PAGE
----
A new OECD report aims to spark debate regarding sustainable economic policies that can curb global material consumption. This is timely, given that global resource consumption is projected to double by 2060.
The OECD recently published its new report ‘The Global Material Resource Outlook to 2060´, which presents the organisation’s expectations regarding future consumption of raw materials. The report predicts that in less than 45 years, global resources will be under double the amount of pressure they are today. By comparing data projections regarding population growth, increases in income and consumption patterns, the report paints an alarming picture of the demand for global resources that we can expect to see in the future.
Welfare threat that necessitates more than merely increasing recycling rates
The report attempts to predict developments, based on expected improvements in recycling technologies. The study shows that, despite the recycling industry being projected to grow considerably faster than the mining and mineral industries and that an important shift will take place, where we move from production outputs to service outputs, consumption of virgin and secondary resources will grow at the same rate.
-Related solution: Waste recycling in the building industry
At the launch of the report, OECD Secretary-General Angel Gurria stated:“Growth in materials use, coupled with the environmental consequences of material extraction, processing and waste, is likely to increase the pressure on the resource bases of our economies and jeopardize future gains in well-being. This Outlook can help decision makers understand the direction in which we are heading and help to assess which policies can support a more circular economy.”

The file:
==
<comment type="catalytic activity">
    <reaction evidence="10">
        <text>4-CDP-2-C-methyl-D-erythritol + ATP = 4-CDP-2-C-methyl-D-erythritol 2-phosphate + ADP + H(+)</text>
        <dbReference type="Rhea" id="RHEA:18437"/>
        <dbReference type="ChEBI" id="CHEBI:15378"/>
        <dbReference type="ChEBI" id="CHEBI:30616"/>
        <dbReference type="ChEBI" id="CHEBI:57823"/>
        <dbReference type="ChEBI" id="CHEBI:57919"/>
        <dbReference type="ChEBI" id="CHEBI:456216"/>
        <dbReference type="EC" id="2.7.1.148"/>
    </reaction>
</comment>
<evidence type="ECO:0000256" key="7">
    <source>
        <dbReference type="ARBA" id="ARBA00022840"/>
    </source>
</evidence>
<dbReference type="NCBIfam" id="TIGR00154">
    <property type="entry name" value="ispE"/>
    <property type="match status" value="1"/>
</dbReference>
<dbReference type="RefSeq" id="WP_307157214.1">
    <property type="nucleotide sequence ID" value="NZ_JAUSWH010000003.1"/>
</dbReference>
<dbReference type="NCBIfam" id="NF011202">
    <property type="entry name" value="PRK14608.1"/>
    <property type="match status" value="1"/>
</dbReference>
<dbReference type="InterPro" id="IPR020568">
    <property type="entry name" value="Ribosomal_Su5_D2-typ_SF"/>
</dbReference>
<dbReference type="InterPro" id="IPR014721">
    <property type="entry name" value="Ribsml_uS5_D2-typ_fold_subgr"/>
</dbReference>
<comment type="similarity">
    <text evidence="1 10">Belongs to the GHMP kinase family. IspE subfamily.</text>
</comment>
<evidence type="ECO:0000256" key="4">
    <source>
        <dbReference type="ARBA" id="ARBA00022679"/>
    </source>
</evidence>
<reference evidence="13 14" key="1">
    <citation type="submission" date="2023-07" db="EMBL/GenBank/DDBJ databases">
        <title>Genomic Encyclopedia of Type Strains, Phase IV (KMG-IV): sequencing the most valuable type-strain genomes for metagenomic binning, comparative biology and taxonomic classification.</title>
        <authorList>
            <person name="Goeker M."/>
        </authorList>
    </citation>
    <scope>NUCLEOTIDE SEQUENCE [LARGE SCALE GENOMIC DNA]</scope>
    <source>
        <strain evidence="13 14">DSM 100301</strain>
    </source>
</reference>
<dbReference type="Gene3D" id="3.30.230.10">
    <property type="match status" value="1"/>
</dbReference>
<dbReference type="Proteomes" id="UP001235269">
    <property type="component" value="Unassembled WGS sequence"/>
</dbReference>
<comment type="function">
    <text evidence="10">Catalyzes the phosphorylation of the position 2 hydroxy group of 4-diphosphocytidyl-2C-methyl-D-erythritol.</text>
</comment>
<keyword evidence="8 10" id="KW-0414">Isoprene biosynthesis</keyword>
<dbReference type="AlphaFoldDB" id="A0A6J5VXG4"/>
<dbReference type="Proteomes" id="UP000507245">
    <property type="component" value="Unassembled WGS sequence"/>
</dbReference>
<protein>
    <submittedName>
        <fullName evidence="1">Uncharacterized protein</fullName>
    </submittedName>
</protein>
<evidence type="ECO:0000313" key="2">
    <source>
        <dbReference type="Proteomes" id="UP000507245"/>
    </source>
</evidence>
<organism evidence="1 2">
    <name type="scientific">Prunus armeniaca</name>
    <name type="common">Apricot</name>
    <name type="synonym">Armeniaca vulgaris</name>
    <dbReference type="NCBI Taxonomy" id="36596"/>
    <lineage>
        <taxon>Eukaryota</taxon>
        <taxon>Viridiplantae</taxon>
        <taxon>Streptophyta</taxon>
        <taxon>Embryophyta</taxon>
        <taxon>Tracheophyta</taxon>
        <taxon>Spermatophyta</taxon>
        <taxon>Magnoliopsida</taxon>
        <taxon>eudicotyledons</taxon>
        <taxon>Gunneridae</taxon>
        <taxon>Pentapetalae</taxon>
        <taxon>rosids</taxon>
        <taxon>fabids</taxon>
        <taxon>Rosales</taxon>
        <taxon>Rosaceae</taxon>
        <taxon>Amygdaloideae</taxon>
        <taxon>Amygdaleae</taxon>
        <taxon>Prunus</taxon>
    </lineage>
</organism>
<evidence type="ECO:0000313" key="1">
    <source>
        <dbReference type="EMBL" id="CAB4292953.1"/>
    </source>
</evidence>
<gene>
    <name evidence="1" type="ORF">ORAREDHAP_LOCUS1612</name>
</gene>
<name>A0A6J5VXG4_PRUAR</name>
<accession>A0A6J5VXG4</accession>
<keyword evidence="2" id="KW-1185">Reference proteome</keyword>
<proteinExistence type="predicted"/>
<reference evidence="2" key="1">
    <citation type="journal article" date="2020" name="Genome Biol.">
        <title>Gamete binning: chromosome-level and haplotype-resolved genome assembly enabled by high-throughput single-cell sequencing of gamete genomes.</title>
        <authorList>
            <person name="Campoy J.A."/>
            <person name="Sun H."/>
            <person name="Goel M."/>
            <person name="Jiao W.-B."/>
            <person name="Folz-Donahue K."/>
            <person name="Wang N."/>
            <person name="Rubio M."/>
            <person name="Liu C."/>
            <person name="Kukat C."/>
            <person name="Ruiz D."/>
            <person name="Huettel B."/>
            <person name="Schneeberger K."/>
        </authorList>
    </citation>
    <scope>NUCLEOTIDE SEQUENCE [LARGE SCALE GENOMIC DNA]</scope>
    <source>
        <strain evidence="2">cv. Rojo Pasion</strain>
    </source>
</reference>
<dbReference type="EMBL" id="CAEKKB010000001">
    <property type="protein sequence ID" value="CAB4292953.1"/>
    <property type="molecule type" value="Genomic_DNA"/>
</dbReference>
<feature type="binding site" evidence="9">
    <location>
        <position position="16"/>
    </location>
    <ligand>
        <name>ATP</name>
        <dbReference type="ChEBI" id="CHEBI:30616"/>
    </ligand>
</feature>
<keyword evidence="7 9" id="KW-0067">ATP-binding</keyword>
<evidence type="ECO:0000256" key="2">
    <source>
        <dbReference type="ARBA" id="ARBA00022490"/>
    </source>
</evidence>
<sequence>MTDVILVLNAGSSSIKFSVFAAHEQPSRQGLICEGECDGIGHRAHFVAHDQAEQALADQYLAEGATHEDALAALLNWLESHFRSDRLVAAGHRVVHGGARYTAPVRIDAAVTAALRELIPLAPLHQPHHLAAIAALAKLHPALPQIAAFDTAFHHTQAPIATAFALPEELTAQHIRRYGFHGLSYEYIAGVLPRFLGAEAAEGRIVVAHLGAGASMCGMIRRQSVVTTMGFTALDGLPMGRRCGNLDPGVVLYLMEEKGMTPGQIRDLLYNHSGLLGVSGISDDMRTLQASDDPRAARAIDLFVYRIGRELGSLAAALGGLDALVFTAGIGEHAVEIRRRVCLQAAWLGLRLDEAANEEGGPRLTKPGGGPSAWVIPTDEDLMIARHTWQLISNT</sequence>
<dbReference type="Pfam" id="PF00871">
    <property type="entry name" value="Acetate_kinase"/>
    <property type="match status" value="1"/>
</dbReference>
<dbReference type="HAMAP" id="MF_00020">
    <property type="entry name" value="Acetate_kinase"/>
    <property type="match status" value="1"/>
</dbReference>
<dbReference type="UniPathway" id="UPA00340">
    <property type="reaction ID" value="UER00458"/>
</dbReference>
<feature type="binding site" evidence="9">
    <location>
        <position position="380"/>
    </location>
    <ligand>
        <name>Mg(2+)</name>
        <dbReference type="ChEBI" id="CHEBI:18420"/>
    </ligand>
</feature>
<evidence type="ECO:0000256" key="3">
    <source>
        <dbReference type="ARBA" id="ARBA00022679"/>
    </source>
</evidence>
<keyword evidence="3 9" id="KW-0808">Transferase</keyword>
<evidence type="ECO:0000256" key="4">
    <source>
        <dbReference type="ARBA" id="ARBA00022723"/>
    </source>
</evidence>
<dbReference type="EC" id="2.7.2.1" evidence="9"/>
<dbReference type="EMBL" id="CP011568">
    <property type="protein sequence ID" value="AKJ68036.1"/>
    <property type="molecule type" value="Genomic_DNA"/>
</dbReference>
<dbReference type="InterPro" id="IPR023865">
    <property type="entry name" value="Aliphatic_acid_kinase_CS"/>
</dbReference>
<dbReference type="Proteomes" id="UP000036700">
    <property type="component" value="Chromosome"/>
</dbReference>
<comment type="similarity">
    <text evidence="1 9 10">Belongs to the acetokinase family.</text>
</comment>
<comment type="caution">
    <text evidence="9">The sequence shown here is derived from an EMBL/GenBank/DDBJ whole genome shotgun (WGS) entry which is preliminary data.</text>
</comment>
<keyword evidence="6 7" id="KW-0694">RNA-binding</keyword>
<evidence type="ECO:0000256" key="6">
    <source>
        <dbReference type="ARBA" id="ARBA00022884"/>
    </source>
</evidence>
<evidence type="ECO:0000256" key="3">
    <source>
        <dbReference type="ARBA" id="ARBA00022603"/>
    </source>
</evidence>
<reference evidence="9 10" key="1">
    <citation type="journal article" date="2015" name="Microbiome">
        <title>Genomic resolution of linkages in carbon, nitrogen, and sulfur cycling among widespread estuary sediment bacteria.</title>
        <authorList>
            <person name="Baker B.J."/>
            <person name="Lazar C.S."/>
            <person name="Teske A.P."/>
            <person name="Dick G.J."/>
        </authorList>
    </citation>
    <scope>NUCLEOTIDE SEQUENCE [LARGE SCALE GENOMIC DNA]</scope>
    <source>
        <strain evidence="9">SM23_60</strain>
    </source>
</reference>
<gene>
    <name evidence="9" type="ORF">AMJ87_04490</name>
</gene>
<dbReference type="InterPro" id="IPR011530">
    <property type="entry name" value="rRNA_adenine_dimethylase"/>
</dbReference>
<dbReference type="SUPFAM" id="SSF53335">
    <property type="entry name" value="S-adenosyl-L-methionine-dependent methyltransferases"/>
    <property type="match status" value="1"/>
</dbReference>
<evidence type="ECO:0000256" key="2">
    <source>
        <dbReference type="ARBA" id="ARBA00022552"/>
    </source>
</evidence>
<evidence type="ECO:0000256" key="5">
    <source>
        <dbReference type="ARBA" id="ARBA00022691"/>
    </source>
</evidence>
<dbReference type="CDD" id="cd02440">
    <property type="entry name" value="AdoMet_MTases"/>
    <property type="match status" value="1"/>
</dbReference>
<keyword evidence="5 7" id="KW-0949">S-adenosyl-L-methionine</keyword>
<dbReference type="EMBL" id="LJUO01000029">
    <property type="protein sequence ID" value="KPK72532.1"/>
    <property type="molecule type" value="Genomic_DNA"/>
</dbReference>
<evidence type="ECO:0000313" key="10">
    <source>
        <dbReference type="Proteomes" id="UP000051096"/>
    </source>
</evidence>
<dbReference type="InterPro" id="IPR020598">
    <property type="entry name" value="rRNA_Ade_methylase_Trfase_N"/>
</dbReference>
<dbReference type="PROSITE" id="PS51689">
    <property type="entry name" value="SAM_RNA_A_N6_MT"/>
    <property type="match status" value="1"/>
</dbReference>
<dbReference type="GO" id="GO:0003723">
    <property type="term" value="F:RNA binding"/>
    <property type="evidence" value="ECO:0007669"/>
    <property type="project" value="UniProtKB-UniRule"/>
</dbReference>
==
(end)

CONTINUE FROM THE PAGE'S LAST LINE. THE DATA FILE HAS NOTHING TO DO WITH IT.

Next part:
In order to address the issue of massive resource consumption, the OECD report recommends that national governments:
- Implement policies and create incentive structures that support more resource efficient development throughout the entire product value chain.
- Implement policies that promote resource efficiency through the entire lifecycle of a product.
- Treating resource efficiency as a part of economic policies and integrating it into crosscutting and sectoral policies.
- Strengthening policy development and evaluation through better data and analyses.
-Related solution: Billund BioRefinery
A direct consequence for the climate
The report comes on the heels of the release of the IPCC’s latest report on global temperature increases as a result of climate change. The OECD considers increased resource efficiency as one of the key elements in the fight against climate change. Simultaneously, it also anticipates dramatic increases in greenhouse gas emissions due to the extraction and consumption of material resources, despite ongoing efficiency improvements.
Taming the beast
The report directly addresses the issue that was raised at the Danish Waste and Resouce Network’s annual conference, where Professor Martin Stuchtey argued that it is critical we “tame the beast,” and thus devote more effort into actively managing and balancing consumption of scarce resources, rather than focusing solely on technological solutions. Therefore, we need to establish a systemic perspective before we can successfully achieve a circular economy – or else we run the risk of a “rebound-effect” and resource consumption will run riot.
Find the new OECD report here